Authors: Simon Anastasiadis, Wei Zhang, Corey Allan, William Power, Suzi Kerr
Land is an important social and economic resource. Knowing the spatial distribution of land use and the expected location of future land-use change is important to inform decision makers.
This paper documents and validates the baseline land-use maps and the algorithm for spatial land-use change incorporated in the Land Use in Rural New Zealand model (LURNZ).
At the time of writing, LURNZ is the only national-level land-use model of New Zealand. While developed for New Zealand, the model provides an intuitive algorithm that would be straightforward to apply to different locations and at different spatial resolutions.
LURNZ is based on a heuristic model of dynamic land-use optimisation with conversion costs. It allocates land-use changes to each pixel using a combination of pixel probabilities in a deterministic algorithm and calibration to national-level changes. We simulate out of sample and compare to observed data.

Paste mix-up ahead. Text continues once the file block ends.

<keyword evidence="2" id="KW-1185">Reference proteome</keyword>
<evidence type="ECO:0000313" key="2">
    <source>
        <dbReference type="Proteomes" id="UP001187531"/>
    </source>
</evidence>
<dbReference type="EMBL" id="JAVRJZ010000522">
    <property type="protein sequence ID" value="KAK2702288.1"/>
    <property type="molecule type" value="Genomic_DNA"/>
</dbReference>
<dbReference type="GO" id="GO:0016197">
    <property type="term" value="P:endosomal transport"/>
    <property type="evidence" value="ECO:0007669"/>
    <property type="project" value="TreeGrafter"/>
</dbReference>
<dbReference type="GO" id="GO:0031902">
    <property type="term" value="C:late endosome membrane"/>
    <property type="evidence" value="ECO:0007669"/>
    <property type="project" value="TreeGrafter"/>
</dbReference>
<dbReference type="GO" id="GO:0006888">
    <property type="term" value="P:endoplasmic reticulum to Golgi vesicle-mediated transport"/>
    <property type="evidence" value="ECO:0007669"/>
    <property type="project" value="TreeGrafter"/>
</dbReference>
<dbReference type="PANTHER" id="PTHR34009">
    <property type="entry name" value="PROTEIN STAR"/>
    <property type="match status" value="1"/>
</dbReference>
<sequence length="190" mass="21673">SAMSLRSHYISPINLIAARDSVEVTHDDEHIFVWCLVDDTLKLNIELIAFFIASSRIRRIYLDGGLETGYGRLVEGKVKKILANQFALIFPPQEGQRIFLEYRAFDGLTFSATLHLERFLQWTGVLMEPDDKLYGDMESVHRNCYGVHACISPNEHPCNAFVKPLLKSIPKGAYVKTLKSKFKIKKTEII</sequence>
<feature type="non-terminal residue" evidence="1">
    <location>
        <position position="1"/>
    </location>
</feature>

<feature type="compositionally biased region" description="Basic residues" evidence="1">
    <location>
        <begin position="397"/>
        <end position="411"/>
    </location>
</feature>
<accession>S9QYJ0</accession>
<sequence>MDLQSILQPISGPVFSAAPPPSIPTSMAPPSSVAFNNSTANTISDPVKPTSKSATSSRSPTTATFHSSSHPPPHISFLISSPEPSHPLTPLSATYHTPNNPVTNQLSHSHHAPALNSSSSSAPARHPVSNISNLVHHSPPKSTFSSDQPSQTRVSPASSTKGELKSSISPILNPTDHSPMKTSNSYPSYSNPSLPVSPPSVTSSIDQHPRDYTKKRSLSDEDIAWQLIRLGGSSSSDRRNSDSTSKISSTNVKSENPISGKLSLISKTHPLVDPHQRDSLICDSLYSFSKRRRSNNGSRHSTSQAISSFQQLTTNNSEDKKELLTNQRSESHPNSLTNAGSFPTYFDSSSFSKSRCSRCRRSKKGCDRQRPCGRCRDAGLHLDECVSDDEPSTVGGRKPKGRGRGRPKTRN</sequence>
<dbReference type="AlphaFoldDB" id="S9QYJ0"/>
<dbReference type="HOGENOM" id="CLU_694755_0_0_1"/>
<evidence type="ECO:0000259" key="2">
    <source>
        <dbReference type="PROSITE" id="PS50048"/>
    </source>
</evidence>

As a result of the model construction, we underestimate the "churn" in land use. We demonstrate that the algorithm assigns changes in land use to pixels that are similar in quality to the pixels where land-use changes are observed to occur.
We also show that there is a strong positive relationship between observed territorial-authority-level dairy changes and simulated changes in dairy area.
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